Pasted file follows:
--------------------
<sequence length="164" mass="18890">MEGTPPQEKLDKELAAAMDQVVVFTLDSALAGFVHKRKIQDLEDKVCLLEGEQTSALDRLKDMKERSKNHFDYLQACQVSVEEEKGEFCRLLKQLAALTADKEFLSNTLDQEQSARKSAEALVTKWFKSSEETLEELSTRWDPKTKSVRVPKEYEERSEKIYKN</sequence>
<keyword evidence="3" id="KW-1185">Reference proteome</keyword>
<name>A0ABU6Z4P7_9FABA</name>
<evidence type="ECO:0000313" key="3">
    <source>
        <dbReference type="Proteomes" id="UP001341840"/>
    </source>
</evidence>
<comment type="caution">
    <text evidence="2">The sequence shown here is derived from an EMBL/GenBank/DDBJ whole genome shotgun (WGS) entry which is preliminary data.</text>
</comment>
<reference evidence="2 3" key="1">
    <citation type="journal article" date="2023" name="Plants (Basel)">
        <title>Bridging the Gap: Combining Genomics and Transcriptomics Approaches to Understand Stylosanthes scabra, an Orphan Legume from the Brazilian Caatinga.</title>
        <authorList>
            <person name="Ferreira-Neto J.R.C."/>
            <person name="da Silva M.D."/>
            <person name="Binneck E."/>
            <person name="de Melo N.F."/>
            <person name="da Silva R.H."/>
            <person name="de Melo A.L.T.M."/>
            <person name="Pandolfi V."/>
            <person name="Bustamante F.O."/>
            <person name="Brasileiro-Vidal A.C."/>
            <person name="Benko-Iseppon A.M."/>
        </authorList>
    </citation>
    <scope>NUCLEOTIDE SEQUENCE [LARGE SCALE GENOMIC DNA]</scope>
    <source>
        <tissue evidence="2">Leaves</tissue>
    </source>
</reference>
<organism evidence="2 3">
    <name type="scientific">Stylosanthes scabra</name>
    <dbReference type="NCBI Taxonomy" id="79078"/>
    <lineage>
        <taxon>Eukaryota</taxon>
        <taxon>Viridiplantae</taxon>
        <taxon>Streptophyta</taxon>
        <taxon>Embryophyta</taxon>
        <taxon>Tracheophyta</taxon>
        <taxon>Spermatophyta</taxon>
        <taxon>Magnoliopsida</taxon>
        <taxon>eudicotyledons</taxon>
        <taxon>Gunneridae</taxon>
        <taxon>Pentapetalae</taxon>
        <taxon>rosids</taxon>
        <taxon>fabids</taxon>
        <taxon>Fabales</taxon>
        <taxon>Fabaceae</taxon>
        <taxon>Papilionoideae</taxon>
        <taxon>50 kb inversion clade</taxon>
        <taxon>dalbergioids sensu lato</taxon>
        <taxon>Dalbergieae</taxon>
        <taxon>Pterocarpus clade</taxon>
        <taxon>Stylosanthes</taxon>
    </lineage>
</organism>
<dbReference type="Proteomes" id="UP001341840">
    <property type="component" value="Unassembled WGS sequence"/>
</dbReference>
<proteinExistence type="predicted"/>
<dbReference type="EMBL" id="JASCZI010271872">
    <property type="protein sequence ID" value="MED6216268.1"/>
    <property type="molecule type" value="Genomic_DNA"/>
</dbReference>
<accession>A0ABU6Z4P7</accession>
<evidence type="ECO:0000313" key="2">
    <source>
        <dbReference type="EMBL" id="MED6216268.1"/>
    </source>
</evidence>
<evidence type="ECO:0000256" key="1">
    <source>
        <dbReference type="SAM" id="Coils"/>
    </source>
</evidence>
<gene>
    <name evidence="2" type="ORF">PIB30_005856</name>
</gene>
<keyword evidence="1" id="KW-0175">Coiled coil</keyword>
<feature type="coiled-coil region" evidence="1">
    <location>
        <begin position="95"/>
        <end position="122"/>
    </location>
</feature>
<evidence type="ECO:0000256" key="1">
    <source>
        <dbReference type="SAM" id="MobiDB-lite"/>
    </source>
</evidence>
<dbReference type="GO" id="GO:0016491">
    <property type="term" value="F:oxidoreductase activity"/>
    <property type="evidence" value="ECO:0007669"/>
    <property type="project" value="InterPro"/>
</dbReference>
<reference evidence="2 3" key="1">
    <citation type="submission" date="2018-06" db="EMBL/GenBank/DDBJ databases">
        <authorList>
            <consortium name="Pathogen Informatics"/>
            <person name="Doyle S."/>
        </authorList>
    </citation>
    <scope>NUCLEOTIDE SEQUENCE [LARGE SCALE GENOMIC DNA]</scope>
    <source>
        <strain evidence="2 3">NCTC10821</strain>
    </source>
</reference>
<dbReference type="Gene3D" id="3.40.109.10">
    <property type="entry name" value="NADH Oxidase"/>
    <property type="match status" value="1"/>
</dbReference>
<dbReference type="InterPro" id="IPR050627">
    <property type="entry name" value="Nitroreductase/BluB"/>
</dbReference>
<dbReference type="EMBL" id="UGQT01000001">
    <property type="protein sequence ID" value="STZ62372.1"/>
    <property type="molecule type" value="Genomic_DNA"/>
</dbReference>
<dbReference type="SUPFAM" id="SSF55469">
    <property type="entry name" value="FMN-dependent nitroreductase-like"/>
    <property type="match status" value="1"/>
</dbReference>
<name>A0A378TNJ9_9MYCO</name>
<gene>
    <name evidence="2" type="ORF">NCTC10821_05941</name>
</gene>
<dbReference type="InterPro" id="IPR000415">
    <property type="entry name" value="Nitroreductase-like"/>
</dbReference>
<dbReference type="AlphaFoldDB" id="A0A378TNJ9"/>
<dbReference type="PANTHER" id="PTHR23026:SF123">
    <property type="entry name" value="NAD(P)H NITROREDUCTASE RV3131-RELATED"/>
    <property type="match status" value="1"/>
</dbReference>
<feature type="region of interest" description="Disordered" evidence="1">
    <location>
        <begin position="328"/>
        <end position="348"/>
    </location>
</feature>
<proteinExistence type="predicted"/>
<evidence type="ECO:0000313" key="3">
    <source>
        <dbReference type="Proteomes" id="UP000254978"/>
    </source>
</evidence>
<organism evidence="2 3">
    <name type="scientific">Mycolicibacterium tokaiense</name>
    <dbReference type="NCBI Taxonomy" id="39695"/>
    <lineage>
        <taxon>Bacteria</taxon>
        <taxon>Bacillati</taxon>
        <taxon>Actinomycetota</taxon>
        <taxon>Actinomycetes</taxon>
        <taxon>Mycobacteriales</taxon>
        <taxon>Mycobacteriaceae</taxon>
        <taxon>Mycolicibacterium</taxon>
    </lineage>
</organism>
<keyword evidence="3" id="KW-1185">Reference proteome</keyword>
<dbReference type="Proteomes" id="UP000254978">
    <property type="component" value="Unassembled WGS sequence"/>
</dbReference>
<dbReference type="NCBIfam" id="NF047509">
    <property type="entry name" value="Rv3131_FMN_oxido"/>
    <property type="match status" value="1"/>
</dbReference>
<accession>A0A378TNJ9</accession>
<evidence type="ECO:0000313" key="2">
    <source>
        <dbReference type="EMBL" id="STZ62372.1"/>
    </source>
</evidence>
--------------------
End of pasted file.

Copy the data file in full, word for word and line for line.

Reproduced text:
<sequence length="164" mass="18890">MEGTPPQEKLDKELAAAMDQVVVFTLDSALAGFVHKRKIQDLEDKVCLLEGEQTSALDRLKDMKERSKNHFDYLQACQVSVEEEKGEFCRLLKQLAALTADKEFLSNTLDQEQSARKSAEALVTKWFKSSEETLEELSTRWDPKTKSVRVPKEYEERSEKIYKN</sequence>
<keyword evidence="3" id="KW-1185">Reference proteome</keyword>
<name>A0ABU6Z4P7_9FABA</name>
<evidence type="ECO:0000313" key="3">
    <source>
        <dbReference type="Proteomes" id="UP001341840"/>
    </source>
</evidence>
<comment type="caution">
    <text evidence="2">The sequence shown here is derived from an EMBL/GenBank/DDBJ whole genome shotgun (WGS) entry which is preliminary data.</text>
</comment>
<reference evidence="2 3" key="1">
    <citation type="journal article" date="2023" name="Plants (Basel)">
        <title>Bridging the Gap: Combining Genomics and Transcriptomics Approaches to Understand Stylosanthes scabra, an Orphan Legume from the Brazilian Caatinga.</title>
        <authorList>
            <person name="Ferreira-Neto J.R.C."/>
            <person name="da Silva M.D."/>
            <person name="Binneck E."/>
            <person name="de Melo N.F."/>
            <person name="da Silva R.H."/>
            <person name="de Melo A.L.T.M."/>
            <person name="Pandolfi V."/>
            <person name="Bustamante F.O."/>
            <person name="Brasileiro-Vidal A.C."/>
            <person name="Benko-Iseppon A.M."/>
        </authorList>
    </citation>
    <scope>NUCLEOTIDE SEQUENCE [LARGE SCALE GENOMIC DNA]</scope>
    <source>
        <tissue evidence="2">Leaves</tissue>
    </source>
</reference>
<organism evidence="2 3">
    <name type="scientific">Stylosanthes scabra</name>
    <dbReference type="NCBI Taxonomy" id="79078"/>
    <lineage>
        <taxon>Eukaryota</taxon>
        <taxon>Viridiplantae</taxon>
        <taxon>Streptophyta</taxon>
        <taxon>Embryophyta</taxon>
        <taxon>Tracheophyta</taxon>
        <taxon>Spermatophyta</taxon>
        <taxon>Magnoliopsida</taxon>
        <taxon>eudicotyledons</taxon>
        <taxon>Gunneridae</taxon>
        <taxon>Pentapetalae</taxon>
        <taxon>rosids</taxon>
        <taxon>fabids</taxon>
        <taxon>Fabales</taxon>
        <taxon>Fabaceae</taxon>
        <taxon>Papilionoideae</taxon>
        <taxon>50 kb inversion clade</taxon>
        <taxon>dalbergioids sensu lato</taxon>
        <taxon>Dalbergieae</taxon>
        <taxon>Pterocarpus clade</taxon>
        <taxon>Stylosanthes</taxon>
    </lineage>
</organism>
<dbReference type="Proteomes" id="UP001341840">
    <property type="component" value="Unassembled WGS sequence"/>
</dbReference>
<proteinExistence type="predicted"/>
<dbReference type="EMBL" id="JASCZI010271872">
    <property type="protein sequence ID" value="MED6216268.1"/>
    <property type="molecule type" value="Genomic_DNA"/>
</dbReference>
<accession>A0ABU6Z4P7</accession>
<evidence type="ECO:0000313" key="2">
    <source>
        <dbReference type="EMBL" id="MED6216268.1"/>
    </source>
</evidence>
<evidence type="ECO:0000256" key="1">
    <source>
        <dbReference type="SAM" id="Coils"/>
    </source>
</evidence>
<gene>
    <name evidence="2" type="ORF">PIB30_005856</name>
</gene>
<keyword evidence="1" id="KW-0175">Coiled coil</keyword>
<feature type="coiled-coil region" evidence="1">
    <location>
        <begin position="95"/>
        <end position="122"/>
    </location>
</feature>
<evidence type="ECO:0000256" key="1">
    <source>
        <dbReference type="SAM" id="MobiDB-lite"/>
    </source>
</evidence>
<dbReference type="GO" id="GO:0016491">
    <property type="term" value="F:oxidoreductase activity"/>
    <property type="evidence" value="ECO:0007669"/>
    <property type="project" value="InterPro"/>
</dbReference>
<reference evidence="2 3" key="1">
    <citation type="submission" date="2018-06" db="EMBL/GenBank/DDBJ databases">
        <authorList>
            <consortium name="Pathogen Informatics"/>
            <person name="Doyle S."/>
        </authorList>
    </citation>
    <scope>NUCLEOTIDE SEQUENCE [LARGE SCALE GENOMIC DNA]</scope>
    <source>
        <strain evidence="2 3">NCTC10821</strain>
    </source>
</reference>
<dbReference type="Gene3D" id="3.40.109.10">
    <property type="entry name" value="NADH Oxidase"/>
    <property type="match status" value="1"/>
</dbReference>
<dbReference type="InterPro" id="IPR050627">
    <property type="entry name" value="Nitroreductase/BluB"/>
</dbReference>
<dbReference type="EMBL" id="UGQT01000001">
    <property type="protein sequence ID" value="STZ62372.1"/>
    <property type="molecule type" value="Genomic_DNA"/>
</dbReference>
<dbReference type="SUPFAM" id="SSF55469">
    <property type="entry name" value="FMN-dependent nitroreductase-like"/>
    <property type="match status" value="1"/>
</dbReference>
<name>A0A378TNJ9_9MYCO</name>
<gene>
    <name evidence="2" type="ORF">NCTC10821_05941</name>
</gene>
<dbReference type="InterPro" id="IPR000415">
    <property type="entry name" value="Nitroreductase-like"/>
</dbReference>
<dbReference type="AlphaFoldDB" id="A0A378TNJ9"/>
<dbReference type="PANTHER" id="PTHR23026:SF123">
    <property type="entry name" value="NAD(P)H NITROREDUCTASE RV3131-RELATED"/>
    <property type="match status" value="1"/>
</dbReference>
<feature type="region of interest" description="Disordered" evidence="1">
    <location>
        <begin position="328"/>
        <end position="348"/>
    </location>
</feature>
<proteinExistence type="predicted"/>
<evidence type="ECO:0000313" key="3">
    <source>
        <dbReference type="Proteomes" id="UP000254978"/>
    </source>
</evidence>
<organism evidence="2 3">
    <name type="scientific">Mycolicibacterium tokaiense</name>
    <dbReference type="NCBI Taxonomy" id="39695"/>
    <lineage>
        <taxon>Bacteria</taxon>
        <taxon>Bacillati</taxon>
        <taxon>Actinomycetota</taxon>
        <taxon>Actinomycetes</taxon>
        <taxon>Mycobacteriales</taxon>
        <taxon>Mycobacteriaceae</taxon>
        <taxon>Mycolicibacterium</taxon>
    </lineage>
</organism>
<keyword evidence="3" id="KW-1185">Reference proteome</keyword>
<dbReference type="Proteomes" id="UP000254978">
    <property type="component" value="Unassembled WGS sequence"/>
</dbReference>
<dbReference type="NCBIfam" id="NF047509">
    <property type="entry name" value="Rv3131_FMN_oxido"/>
    <property type="match status" value="1"/>
</dbReference>
<accession>A0A378TNJ9</accession>
<evidence type="ECO:0000313" key="2">
    <source>
        <dbReference type="EMBL" id="STZ62372.1"/>
    </source>
</evidence>